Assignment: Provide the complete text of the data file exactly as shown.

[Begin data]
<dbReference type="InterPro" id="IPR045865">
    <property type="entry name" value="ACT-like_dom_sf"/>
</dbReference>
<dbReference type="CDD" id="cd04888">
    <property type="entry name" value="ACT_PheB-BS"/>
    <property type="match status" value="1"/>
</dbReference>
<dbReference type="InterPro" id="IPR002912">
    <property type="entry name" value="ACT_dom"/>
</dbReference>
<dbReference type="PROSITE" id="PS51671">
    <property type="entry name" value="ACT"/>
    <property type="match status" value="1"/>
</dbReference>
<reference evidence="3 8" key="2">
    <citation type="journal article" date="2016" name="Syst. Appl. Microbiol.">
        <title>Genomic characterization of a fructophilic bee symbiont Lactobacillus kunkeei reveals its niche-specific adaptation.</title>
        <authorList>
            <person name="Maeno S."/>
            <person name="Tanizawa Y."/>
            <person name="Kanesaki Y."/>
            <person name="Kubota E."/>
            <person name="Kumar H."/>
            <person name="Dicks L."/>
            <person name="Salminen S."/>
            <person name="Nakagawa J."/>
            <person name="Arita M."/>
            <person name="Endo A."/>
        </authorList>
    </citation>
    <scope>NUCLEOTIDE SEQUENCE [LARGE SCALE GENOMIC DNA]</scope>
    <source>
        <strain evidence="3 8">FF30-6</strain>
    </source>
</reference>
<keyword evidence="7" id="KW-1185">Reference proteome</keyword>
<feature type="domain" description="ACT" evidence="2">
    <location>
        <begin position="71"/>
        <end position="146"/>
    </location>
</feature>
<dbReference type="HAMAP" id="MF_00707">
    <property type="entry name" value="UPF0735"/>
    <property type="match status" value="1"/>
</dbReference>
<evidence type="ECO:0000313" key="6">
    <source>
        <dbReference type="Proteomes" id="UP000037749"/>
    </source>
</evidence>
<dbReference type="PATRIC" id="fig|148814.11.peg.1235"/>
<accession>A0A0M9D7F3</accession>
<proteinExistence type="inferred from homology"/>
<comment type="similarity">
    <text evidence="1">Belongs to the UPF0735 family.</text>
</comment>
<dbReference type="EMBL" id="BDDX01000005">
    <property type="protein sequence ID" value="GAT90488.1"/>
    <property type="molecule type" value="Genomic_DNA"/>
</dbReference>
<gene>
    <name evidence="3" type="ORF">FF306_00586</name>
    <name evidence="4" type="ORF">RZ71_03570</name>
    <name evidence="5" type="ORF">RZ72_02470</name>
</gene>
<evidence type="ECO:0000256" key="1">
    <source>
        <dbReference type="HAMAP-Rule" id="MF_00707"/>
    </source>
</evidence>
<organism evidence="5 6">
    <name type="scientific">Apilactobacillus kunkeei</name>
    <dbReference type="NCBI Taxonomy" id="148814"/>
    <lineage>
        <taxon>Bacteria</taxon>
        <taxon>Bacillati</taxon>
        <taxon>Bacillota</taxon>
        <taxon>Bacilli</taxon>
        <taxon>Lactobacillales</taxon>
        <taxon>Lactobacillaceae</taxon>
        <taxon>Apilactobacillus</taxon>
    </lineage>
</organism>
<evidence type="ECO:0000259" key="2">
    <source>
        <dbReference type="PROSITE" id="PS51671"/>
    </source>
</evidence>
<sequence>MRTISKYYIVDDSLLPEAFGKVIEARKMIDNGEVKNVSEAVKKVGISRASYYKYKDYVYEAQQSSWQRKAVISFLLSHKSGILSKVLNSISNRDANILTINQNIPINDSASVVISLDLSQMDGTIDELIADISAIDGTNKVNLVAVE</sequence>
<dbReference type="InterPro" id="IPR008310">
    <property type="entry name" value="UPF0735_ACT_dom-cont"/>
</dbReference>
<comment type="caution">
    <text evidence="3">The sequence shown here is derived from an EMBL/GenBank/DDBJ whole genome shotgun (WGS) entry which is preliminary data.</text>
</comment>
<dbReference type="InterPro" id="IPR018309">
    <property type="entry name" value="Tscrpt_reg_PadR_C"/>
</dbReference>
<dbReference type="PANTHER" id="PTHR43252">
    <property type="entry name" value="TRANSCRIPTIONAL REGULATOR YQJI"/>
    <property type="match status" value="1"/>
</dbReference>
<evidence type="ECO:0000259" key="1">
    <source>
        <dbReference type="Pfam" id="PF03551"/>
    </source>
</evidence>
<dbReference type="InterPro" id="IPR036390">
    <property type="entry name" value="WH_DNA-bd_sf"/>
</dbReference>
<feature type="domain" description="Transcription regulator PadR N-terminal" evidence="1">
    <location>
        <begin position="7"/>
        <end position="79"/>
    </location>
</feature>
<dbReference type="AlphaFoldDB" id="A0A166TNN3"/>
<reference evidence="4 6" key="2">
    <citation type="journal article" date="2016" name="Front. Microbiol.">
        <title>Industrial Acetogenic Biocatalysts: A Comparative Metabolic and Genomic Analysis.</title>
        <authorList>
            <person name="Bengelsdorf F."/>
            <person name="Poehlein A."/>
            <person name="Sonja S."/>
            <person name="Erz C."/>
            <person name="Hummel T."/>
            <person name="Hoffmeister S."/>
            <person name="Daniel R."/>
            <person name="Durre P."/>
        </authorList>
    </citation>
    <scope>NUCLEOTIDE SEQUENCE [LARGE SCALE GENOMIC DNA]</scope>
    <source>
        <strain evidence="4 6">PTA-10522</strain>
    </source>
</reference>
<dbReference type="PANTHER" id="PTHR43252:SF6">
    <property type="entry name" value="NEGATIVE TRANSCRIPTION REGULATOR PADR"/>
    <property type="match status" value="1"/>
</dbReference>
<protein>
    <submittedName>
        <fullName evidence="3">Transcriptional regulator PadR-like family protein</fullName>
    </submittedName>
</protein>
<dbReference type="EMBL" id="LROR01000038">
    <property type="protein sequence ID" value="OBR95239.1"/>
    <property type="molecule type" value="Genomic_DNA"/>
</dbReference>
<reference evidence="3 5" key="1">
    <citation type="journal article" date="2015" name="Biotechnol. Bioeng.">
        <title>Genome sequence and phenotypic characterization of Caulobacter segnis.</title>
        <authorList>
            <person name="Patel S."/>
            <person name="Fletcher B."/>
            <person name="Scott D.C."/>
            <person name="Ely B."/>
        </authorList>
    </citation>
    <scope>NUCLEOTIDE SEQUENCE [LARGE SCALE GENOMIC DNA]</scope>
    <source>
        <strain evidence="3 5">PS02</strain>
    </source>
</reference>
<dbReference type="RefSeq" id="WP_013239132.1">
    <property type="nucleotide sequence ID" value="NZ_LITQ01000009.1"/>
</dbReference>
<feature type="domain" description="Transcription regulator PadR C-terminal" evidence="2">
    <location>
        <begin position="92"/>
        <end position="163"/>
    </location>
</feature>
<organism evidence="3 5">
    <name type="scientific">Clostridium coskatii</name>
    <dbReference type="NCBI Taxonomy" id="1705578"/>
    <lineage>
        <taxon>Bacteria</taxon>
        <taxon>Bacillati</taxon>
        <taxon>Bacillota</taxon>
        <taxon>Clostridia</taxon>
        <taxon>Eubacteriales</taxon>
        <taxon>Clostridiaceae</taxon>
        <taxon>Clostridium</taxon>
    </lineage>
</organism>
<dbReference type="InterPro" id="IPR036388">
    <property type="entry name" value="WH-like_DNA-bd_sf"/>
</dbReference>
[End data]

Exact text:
<dbReference type="InterPro" id="IPR045865">
    <property type="entry name" value="ACT-like_dom_sf"/>
</dbReference>
<dbReference type="CDD" id="cd04888">
    <property type="entry name" value="ACT_PheB-BS"/>
    <property type="match status" value="1"/>
</dbReference>
<dbReference type="InterPro" id="IPR002912">
    <property type="entry name" value="ACT_dom"/>
</dbReference>
<dbReference type="PROSITE" id="PS51671">
    <property type="entry name" value="ACT"/>
    <property type="match status" value="1"/>
</dbReference>
<reference evidence="3 8" key="2">
    <citation type="journal article" date="2016" name="Syst. Appl. Microbiol.">
        <title>Genomic characterization of a fructophilic bee symbiont Lactobacillus kunkeei reveals its niche-specific adaptation.</title>
        <authorList>
            <person name="Maeno S."/>
            <person name="Tanizawa Y."/>
            <person name="Kanesaki Y."/>
            <person name="Kubota E."/>
            <person name="Kumar H."/>
            <person name="Dicks L."/>
            <person name="Salminen S."/>
            <person name="Nakagawa J."/>
            <person name="Arita M."/>
            <person name="Endo A."/>
        </authorList>
    </citation>
    <scope>NUCLEOTIDE SEQUENCE [LARGE SCALE GENOMIC DNA]</scope>
    <source>
        <strain evidence="3 8">FF30-6</strain>
    </source>
</reference>
<keyword evidence="7" id="KW-1185">Reference proteome</keyword>
<feature type="domain" description="ACT" evidence="2">
    <location>
        <begin position="71"/>
        <end position="146"/>
    </location>
</feature>
<dbReference type="HAMAP" id="MF_00707">
    <property type="entry name" value="UPF0735"/>
    <property type="match status" value="1"/>
</dbReference>
<evidence type="ECO:0000313" key="6">
    <source>
        <dbReference type="Proteomes" id="UP000037749"/>
    </source>
</evidence>
<dbReference type="PATRIC" id="fig|148814.11.peg.1235"/>
<accession>A0A0M9D7F3</accession>
<proteinExistence type="inferred from homology"/>
<comment type="similarity">
    <text evidence="1">Belongs to the UPF0735 family.</text>
</comment>
<dbReference type="EMBL" id="BDDX01000005">
    <property type="protein sequence ID" value="GAT90488.1"/>
    <property type="molecule type" value="Genomic_DNA"/>
</dbReference>
<gene>
    <name evidence="3" type="ORF">FF306_00586</name>
    <name evidence="4" type="ORF">RZ71_03570</name>
    <name evidence="5" type="ORF">RZ72_02470</name>
</gene>
<evidence type="ECO:0000256" key="1">
    <source>
        <dbReference type="HAMAP-Rule" id="MF_00707"/>
    </source>
</evidence>
<organism evidence="5 6">
    <name type="scientific">Apilactobacillus kunkeei</name>
    <dbReference type="NCBI Taxonomy" id="148814"/>
    <lineage>
        <taxon>Bacteria</taxon>
        <taxon>Bacillati</taxon>
        <taxon>Bacillota</taxon>
        <taxon>Bacilli</taxon>
        <taxon>Lactobacillales</taxon>
        <taxon>Lactobacillaceae</taxon>
        <taxon>Apilactobacillus</taxon>
    </lineage>
</organism>
<evidence type="ECO:0000259" key="2">
    <source>
        <dbReference type="PROSITE" id="PS51671"/>
    </source>
</evidence>
<sequence>MRTISKYYIVDDSLLPEAFGKVIEARKMIDNGEVKNVSEAVKKVGISRASYYKYKDYVYEAQQSSWQRKAVISFLLSHKSGILSKVLNSISNRDANILTINQNIPINDSASVVISLDLSQMDGTIDELIADISAIDGTNKVNLVAVE</sequence>
<dbReference type="InterPro" id="IPR008310">
    <property type="entry name" value="UPF0735_ACT_dom-cont"/>
</dbReference>
<comment type="caution">
    <text evidence="3">The sequence shown here is derived from an EMBL/GenBank/DDBJ whole genome shotgun (WGS) entry which is preliminary data.</text>
</comment>
<dbReference type="InterPro" id="IPR018309">
    <property type="entry name" value="Tscrpt_reg_PadR_C"/>
</dbReference>
<dbReference type="PANTHER" id="PTHR43252">
    <property type="entry name" value="TRANSCRIPTIONAL REGULATOR YQJI"/>
    <property type="match status" value="1"/>
</dbReference>
<evidence type="ECO:0000259" key="1">
    <source>
        <dbReference type="Pfam" id="PF03551"/>
    </source>
</evidence>
<dbReference type="InterPro" id="IPR036390">
    <property type="entry name" value="WH_DNA-bd_sf"/>
</dbReference>
<feature type="domain" description="Transcription regulator PadR N-terminal" evidence="1">
    <location>
        <begin position="7"/>
        <end position="79"/>
    </location>
</feature>
<dbReference type="AlphaFoldDB" id="A0A166TNN3"/>
<reference evidence="4 6" key="2">
    <citation type="journal article" date="2016" name="Front. Microbiol.">
        <title>Industrial Acetogenic Biocatalysts: A Comparative Metabolic and Genomic Analysis.</title>
        <authorList>
            <person name="Bengelsdorf F."/>
            <person name="Poehlein A."/>
            <person name="Sonja S."/>
            <person name="Erz C."/>
            <person name="Hummel T."/>
            <person name="Hoffmeister S."/>
            <person name="Daniel R."/>
            <person name="Durre P."/>
        </authorList>
    </citation>
    <scope>NUCLEOTIDE SEQUENCE [LARGE SCALE GENOMIC DNA]</scope>
    <source>
        <strain evidence="4 6">PTA-10522</strain>
    </source>
</reference>
<dbReference type="PANTHER" id="PTHR43252:SF6">
    <property type="entry name" value="NEGATIVE TRANSCRIPTION REGULATOR PADR"/>
    <property type="match status" value="1"/>
</dbReference>
<protein>
    <submittedName>
        <fullName evidence="3">Transcriptional regulator PadR-like family protein</fullName>
    </submittedName>
</protein>
<dbReference type="EMBL" id="LROR01000038">
    <property type="protein sequence ID" value="OBR95239.1"/>
    <property type="molecule type" value="Genomic_DNA"/>
</dbReference>
<reference evidence="3 5" key="1">
    <citation type="journal article" date="2015" name="Biotechnol. Bioeng.">
        <title>Genome sequence and phenotypic characterization of Caulobacter segnis.</title>
        <authorList>
            <person name="Patel S."/>
            <person name="Fletcher B."/>
            <person name="Scott D.C."/>
            <person name="Ely B."/>
        </authorList>
    </citation>
    <scope>NUCLEOTIDE SEQUENCE [LARGE SCALE GENOMIC DNA]</scope>
    <source>
        <strain evidence="3 5">PS02</strain>
    </source>
</reference>
<dbReference type="RefSeq" id="WP_013239132.1">
    <property type="nucleotide sequence ID" value="NZ_LITQ01000009.1"/>
</dbReference>
<feature type="domain" description="Transcription regulator PadR C-terminal" evidence="2">
    <location>
        <begin position="92"/>
        <end position="163"/>
    </location>
</feature>
<organism evidence="3 5">
    <name type="scientific">Clostridium coskatii</name>
    <dbReference type="NCBI Taxonomy" id="1705578"/>
    <lineage>
        <taxon>Bacteria</taxon>
        <taxon>Bacillati</taxon>
        <taxon>Bacillota</taxon>
        <taxon>Clostridia</taxon>
        <taxon>Eubacteriales</taxon>
        <taxon>Clostridiaceae</taxon>
        <taxon>Clostridium</taxon>
    </lineage>
</organism>
<dbReference type="InterPro" id="IPR036388">
    <property type="entry name" value="WH-like_DNA-bd_sf"/>
</dbReference>